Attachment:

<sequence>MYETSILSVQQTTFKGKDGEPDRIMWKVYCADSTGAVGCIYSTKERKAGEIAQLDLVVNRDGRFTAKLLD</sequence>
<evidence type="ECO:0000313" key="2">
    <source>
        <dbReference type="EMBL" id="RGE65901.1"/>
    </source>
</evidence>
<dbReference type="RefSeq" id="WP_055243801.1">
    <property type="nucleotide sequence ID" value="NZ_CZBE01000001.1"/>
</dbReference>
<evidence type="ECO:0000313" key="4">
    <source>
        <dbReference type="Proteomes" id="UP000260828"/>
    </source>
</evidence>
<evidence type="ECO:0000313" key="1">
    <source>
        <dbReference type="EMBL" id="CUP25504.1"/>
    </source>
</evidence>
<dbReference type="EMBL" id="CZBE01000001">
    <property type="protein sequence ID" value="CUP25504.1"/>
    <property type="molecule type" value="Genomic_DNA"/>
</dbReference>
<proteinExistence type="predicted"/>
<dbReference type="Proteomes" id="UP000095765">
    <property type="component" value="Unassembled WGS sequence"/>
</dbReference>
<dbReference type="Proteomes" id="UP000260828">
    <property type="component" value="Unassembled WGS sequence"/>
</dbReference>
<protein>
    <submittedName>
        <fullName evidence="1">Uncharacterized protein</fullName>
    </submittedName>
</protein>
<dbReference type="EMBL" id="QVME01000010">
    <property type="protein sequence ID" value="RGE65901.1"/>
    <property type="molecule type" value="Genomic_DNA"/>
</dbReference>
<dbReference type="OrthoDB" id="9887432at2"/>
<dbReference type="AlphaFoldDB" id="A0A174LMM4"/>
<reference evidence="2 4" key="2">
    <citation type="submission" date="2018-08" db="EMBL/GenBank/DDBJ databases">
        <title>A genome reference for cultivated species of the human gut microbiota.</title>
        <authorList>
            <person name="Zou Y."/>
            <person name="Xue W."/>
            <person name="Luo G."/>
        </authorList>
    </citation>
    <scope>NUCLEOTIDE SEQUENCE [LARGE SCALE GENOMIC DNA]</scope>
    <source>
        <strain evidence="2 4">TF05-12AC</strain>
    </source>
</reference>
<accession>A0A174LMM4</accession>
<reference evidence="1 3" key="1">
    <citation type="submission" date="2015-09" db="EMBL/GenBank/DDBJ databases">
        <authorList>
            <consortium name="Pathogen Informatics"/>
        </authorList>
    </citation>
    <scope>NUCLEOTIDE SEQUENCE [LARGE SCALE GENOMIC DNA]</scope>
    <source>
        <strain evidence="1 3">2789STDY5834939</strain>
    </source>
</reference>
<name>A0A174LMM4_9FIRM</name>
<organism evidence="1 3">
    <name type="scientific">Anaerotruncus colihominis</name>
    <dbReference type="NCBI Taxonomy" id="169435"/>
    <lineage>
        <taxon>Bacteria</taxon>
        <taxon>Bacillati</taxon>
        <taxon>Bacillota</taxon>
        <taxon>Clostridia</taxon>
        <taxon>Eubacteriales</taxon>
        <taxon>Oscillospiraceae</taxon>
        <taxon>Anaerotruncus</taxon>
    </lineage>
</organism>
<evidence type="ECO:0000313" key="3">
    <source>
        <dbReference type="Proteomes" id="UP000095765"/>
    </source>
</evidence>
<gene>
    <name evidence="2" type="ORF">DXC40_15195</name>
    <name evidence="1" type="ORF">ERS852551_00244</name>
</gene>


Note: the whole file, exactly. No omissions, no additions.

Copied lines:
<sequence>MYETSILSVQQTTFKGKDGEPDRIMWKVYCADSTGAVGCIYSTKERKAGEIAQLDLVVNRDGRFTAKLLD</sequence>
<evidence type="ECO:0000313" key="2">
    <source>
        <dbReference type="EMBL" id="RGE65901.1"/>
    </source>
</evidence>
<dbReference type="RefSeq" id="WP_055243801.1">
    <property type="nucleotide sequence ID" value="NZ_CZBE01000001.1"/>
</dbReference>
<evidence type="ECO:0000313" key="4">
    <source>
        <dbReference type="Proteomes" id="UP000260828"/>
    </source>
</evidence>
<evidence type="ECO:0000313" key="1">
    <source>
        <dbReference type="EMBL" id="CUP25504.1"/>
    </source>
</evidence>
<dbReference type="EMBL" id="CZBE01000001">
    <property type="protein sequence ID" value="CUP25504.1"/>
    <property type="molecule type" value="Genomic_DNA"/>
</dbReference>
<proteinExistence type="predicted"/>
<dbReference type="Proteomes" id="UP000095765">
    <property type="component" value="Unassembled WGS sequence"/>
</dbReference>
<dbReference type="Proteomes" id="UP000260828">
    <property type="component" value="Unassembled WGS sequence"/>
</dbReference>
<protein>
    <submittedName>
        <fullName evidence="1">Uncharacterized protein</fullName>
    </submittedName>
</protein>
<dbReference type="EMBL" id="QVME01000010">
    <property type="protein sequence ID" value="RGE65901.1"/>
    <property type="molecule type" value="Genomic_DNA"/>
</dbReference>
<dbReference type="OrthoDB" id="9887432at2"/>
<dbReference type="AlphaFoldDB" id="A0A174LMM4"/>
<reference evidence="2 4" key="2">
    <citation type="submission" date="2018-08" db="EMBL/GenBank/DDBJ databases">
        <title>A genome reference for cultivated species of the human gut microbiota.</title>
        <authorList>
            <person name="Zou Y."/>
            <person name="Xue W."/>
            <person name="Luo G."/>
        </authorList>
    </citation>
    <scope>NUCLEOTIDE SEQUENCE [LARGE SCALE GENOMIC DNA]</scope>
    <source>
        <strain evidence="2 4">TF05-12AC</strain>
    </source>
</reference>
<accession>A0A174LMM4</accession>
<reference evidence="1 3" key="1">
    <citation type="submission" date="2015-09" db="EMBL/GenBank/DDBJ databases">
        <authorList>
            <consortium name="Pathogen Informatics"/>
        </authorList>
    </citation>
    <scope>NUCLEOTIDE SEQUENCE [LARGE SCALE GENOMIC DNA]</scope>
    <source>
        <strain evidence="1 3">2789STDY5834939</strain>
    </source>
</reference>
<name>A0A174LMM4_9FIRM</name>
<organism evidence="1 3">
    <name type="scientific">Anaerotruncus colihominis</name>
    <dbReference type="NCBI Taxonomy" id="169435"/>
    <lineage>
        <taxon>Bacteria</taxon>
        <taxon>Bacillati</taxon>
        <taxon>Bacillota</taxon>
        <taxon>Clostridia</taxon>
        <taxon>Eubacteriales</taxon>
        <taxon>Oscillospiraceae</taxon>
        <taxon>Anaerotruncus</taxon>
    </lineage>
</organism>
<evidence type="ECO:0000313" key="3">
    <source>
        <dbReference type="Proteomes" id="UP000095765"/>
    </source>
</evidence>
<gene>
    <name evidence="2" type="ORF">DXC40_15195</name>
    <name evidence="1" type="ORF">ERS852551_00244</name>
</gene>